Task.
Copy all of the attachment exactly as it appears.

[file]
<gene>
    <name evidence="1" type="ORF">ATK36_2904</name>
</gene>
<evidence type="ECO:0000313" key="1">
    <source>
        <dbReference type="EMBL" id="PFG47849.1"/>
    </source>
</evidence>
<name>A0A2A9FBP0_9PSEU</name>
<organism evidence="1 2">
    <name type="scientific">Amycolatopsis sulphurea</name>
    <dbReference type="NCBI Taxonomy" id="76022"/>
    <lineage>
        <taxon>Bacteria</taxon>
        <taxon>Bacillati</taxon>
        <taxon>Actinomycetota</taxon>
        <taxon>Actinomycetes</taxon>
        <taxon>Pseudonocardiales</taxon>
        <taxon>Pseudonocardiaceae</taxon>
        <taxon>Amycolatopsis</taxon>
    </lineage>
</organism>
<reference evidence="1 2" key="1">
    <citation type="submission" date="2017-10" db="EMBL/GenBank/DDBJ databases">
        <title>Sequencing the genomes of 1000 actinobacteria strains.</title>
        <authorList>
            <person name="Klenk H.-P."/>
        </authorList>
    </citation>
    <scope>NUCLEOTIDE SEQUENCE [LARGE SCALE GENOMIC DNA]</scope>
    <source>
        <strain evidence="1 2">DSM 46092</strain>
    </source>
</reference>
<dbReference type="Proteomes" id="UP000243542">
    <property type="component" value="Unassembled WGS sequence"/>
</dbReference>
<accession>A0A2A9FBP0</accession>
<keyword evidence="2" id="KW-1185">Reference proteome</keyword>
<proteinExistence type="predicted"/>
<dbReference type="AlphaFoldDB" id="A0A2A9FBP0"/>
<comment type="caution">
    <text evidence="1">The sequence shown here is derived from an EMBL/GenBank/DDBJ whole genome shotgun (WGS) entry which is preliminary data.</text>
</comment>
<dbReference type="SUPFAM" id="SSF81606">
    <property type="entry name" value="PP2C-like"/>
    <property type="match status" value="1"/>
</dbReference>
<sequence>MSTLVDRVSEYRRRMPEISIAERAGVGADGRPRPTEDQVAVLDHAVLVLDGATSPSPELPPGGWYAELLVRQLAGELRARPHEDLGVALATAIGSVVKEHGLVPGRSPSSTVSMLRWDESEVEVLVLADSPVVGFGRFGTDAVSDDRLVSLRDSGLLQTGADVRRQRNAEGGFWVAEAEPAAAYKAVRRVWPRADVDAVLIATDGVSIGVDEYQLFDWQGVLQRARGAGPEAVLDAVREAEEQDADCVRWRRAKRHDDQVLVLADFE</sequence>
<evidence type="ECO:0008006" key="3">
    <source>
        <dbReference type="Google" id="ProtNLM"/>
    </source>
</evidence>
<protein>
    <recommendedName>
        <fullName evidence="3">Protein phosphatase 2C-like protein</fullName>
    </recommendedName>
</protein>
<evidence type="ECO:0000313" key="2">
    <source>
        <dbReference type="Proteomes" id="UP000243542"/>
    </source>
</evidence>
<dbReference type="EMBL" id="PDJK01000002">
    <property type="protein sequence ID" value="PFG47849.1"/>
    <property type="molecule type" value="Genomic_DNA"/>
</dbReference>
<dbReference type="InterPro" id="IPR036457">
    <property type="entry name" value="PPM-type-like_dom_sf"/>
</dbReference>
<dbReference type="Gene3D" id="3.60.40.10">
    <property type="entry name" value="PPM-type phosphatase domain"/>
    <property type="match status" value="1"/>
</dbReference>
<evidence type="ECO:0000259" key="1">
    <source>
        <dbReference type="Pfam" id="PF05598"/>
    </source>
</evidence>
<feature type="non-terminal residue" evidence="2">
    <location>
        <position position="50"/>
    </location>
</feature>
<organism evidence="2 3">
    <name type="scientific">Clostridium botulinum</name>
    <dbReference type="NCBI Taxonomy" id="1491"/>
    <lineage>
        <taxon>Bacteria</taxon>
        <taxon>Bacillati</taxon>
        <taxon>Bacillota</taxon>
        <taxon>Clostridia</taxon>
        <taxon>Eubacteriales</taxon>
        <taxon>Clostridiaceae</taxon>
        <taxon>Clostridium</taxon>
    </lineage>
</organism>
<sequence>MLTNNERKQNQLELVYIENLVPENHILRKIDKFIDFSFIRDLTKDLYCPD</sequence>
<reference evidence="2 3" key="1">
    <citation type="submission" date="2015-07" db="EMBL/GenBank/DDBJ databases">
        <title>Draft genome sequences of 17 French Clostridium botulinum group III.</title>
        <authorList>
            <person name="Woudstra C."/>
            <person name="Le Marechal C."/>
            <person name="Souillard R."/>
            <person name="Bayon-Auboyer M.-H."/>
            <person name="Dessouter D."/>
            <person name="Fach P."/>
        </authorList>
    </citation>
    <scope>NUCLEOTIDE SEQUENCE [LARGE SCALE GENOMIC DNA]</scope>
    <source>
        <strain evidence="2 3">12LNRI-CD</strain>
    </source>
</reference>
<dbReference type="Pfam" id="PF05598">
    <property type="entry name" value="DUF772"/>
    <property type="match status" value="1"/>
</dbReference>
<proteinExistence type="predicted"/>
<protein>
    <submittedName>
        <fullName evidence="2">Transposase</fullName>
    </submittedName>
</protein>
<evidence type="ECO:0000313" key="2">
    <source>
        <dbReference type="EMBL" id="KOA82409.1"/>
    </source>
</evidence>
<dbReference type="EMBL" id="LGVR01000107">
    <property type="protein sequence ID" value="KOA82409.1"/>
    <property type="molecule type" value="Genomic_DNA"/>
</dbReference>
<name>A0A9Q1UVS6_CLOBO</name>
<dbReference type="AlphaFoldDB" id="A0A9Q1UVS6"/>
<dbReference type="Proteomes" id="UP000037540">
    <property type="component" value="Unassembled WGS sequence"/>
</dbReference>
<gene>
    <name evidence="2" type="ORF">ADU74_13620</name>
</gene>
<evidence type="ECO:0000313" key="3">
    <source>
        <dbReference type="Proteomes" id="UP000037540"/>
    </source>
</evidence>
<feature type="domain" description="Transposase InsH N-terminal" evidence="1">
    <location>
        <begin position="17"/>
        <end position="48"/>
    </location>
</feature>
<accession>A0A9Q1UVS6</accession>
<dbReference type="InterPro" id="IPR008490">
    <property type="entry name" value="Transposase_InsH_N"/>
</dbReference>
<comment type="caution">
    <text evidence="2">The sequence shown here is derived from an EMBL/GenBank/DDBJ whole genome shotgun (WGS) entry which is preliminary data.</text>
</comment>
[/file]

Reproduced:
<gene>
    <name evidence="1" type="ORF">ATK36_2904</name>
</gene>
<evidence type="ECO:0000313" key="1">
    <source>
        <dbReference type="EMBL" id="PFG47849.1"/>
    </source>
</evidence>
<name>A0A2A9FBP0_9PSEU</name>
<organism evidence="1 2">
    <name type="scientific">Amycolatopsis sulphurea</name>
    <dbReference type="NCBI Taxonomy" id="76022"/>
    <lineage>
        <taxon>Bacteria</taxon>
        <taxon>Bacillati</taxon>
        <taxon>Actinomycetota</taxon>
        <taxon>Actinomycetes</taxon>
        <taxon>Pseudonocardiales</taxon>
        <taxon>Pseudonocardiaceae</taxon>
        <taxon>Amycolatopsis</taxon>
    </lineage>
</organism>
<reference evidence="1 2" key="1">
    <citation type="submission" date="2017-10" db="EMBL/GenBank/DDBJ databases">
        <title>Sequencing the genomes of 1000 actinobacteria strains.</title>
        <authorList>
            <person name="Klenk H.-P."/>
        </authorList>
    </citation>
    <scope>NUCLEOTIDE SEQUENCE [LARGE SCALE GENOMIC DNA]</scope>
    <source>
        <strain evidence="1 2">DSM 46092</strain>
    </source>
</reference>
<dbReference type="Proteomes" id="UP000243542">
    <property type="component" value="Unassembled WGS sequence"/>
</dbReference>
<accession>A0A2A9FBP0</accession>
<keyword evidence="2" id="KW-1185">Reference proteome</keyword>
<proteinExistence type="predicted"/>
<dbReference type="AlphaFoldDB" id="A0A2A9FBP0"/>
<comment type="caution">
    <text evidence="1">The sequence shown here is derived from an EMBL/GenBank/DDBJ whole genome shotgun (WGS) entry which is preliminary data.</text>
</comment>
<dbReference type="SUPFAM" id="SSF81606">
    <property type="entry name" value="PP2C-like"/>
    <property type="match status" value="1"/>
</dbReference>
<sequence>MSTLVDRVSEYRRRMPEISIAERAGVGADGRPRPTEDQVAVLDHAVLVLDGATSPSPELPPGGWYAELLVRQLAGELRARPHEDLGVALATAIGSVVKEHGLVPGRSPSSTVSMLRWDESEVEVLVLADSPVVGFGRFGTDAVSDDRLVSLRDSGLLQTGADVRRQRNAEGGFWVAEAEPAAAYKAVRRVWPRADVDAVLIATDGVSIGVDEYQLFDWQGVLQRARGAGPEAVLDAVREAEEQDADCVRWRRAKRHDDQVLVLADFE</sequence>
<evidence type="ECO:0008006" key="3">
    <source>
        <dbReference type="Google" id="ProtNLM"/>
    </source>
</evidence>
<protein>
    <recommendedName>
        <fullName evidence="3">Protein phosphatase 2C-like protein</fullName>
    </recommendedName>
</protein>
<evidence type="ECO:0000313" key="2">
    <source>
        <dbReference type="Proteomes" id="UP000243542"/>
    </source>
</evidence>
<dbReference type="EMBL" id="PDJK01000002">
    <property type="protein sequence ID" value="PFG47849.1"/>
    <property type="molecule type" value="Genomic_DNA"/>
</dbReference>
<dbReference type="InterPro" id="IPR036457">
    <property type="entry name" value="PPM-type-like_dom_sf"/>
</dbReference>
<dbReference type="Gene3D" id="3.60.40.10">
    <property type="entry name" value="PPM-type phosphatase domain"/>
    <property type="match status" value="1"/>
</dbReference>
<evidence type="ECO:0000259" key="1">
    <source>
        <dbReference type="Pfam" id="PF05598"/>
    </source>
</evidence>
<feature type="non-terminal residue" evidence="2">
    <location>
        <position position="50"/>
    </location>
</feature>
<organism evidence="2 3">
    <name type="scientific">Clostridium botulinum</name>
    <dbReference type="NCBI Taxonomy" id="1491"/>
    <lineage>
        <taxon>Bacteria</taxon>
        <taxon>Bacillati</taxon>
        <taxon>Bacillota</taxon>
        <taxon>Clostridia</taxon>
        <taxon>Eubacteriales</taxon>
        <taxon>Clostridiaceae</taxon>
        <taxon>Clostridium</taxon>
    </lineage>
</organism>
<sequence>MLTNNERKQNQLELVYIENLVPENHILRKIDKFIDFSFIRDLTKDLYCPD</sequence>
<reference evidence="2 3" key="1">
    <citation type="submission" date="2015-07" db="EMBL/GenBank/DDBJ databases">
        <title>Draft genome sequences of 17 French Clostridium botulinum group III.</title>
        <authorList>
            <person name="Woudstra C."/>
            <person name="Le Marechal C."/>
            <person name="Souillard R."/>
            <person name="Bayon-Auboyer M.-H."/>
            <person name="Dessouter D."/>
            <person name="Fach P."/>
        </authorList>
    </citation>
    <scope>NUCLEOTIDE SEQUENCE [LARGE SCALE GENOMIC DNA]</scope>
    <source>
        <strain evidence="2 3">12LNRI-CD</strain>
    </source>
</reference>
<dbReference type="Pfam" id="PF05598">
    <property type="entry name" value="DUF772"/>
    <property type="match status" value="1"/>
</dbReference>
<proteinExistence type="predicted"/>
<protein>
    <submittedName>
        <fullName evidence="2">Transposase</fullName>
    </submittedName>
</protein>
<evidence type="ECO:0000313" key="2">
    <source>
        <dbReference type="EMBL" id="KOA82409.1"/>
    </source>
</evidence>
<dbReference type="EMBL" id="LGVR01000107">
    <property type="protein sequence ID" value="KOA82409.1"/>
    <property type="molecule type" value="Genomic_DNA"/>
</dbReference>
<name>A0A9Q1UVS6_CLOBO</name>
<dbReference type="AlphaFoldDB" id="A0A9Q1UVS6"/>
<dbReference type="Proteomes" id="UP000037540">
    <property type="component" value="Unassembled WGS sequence"/>
</dbReference>
<gene>
    <name evidence="2" type="ORF">ADU74_13620</name>
</gene>
<evidence type="ECO:0000313" key="3">
    <source>
        <dbReference type="Proteomes" id="UP000037540"/>
    </source>
</evidence>
<feature type="domain" description="Transposase InsH N-terminal" evidence="1">
    <location>
        <begin position="17"/>
        <end position="48"/>
    </location>
</feature>
<accession>A0A9Q1UVS6</accession>
<dbReference type="InterPro" id="IPR008490">
    <property type="entry name" value="Transposase_InsH_N"/>
</dbReference>
<comment type="caution">
    <text evidence="2">The sequence shown here is derived from an EMBL/GenBank/DDBJ whole genome shotgun (WGS) entry which is preliminary data.</text>
</comment>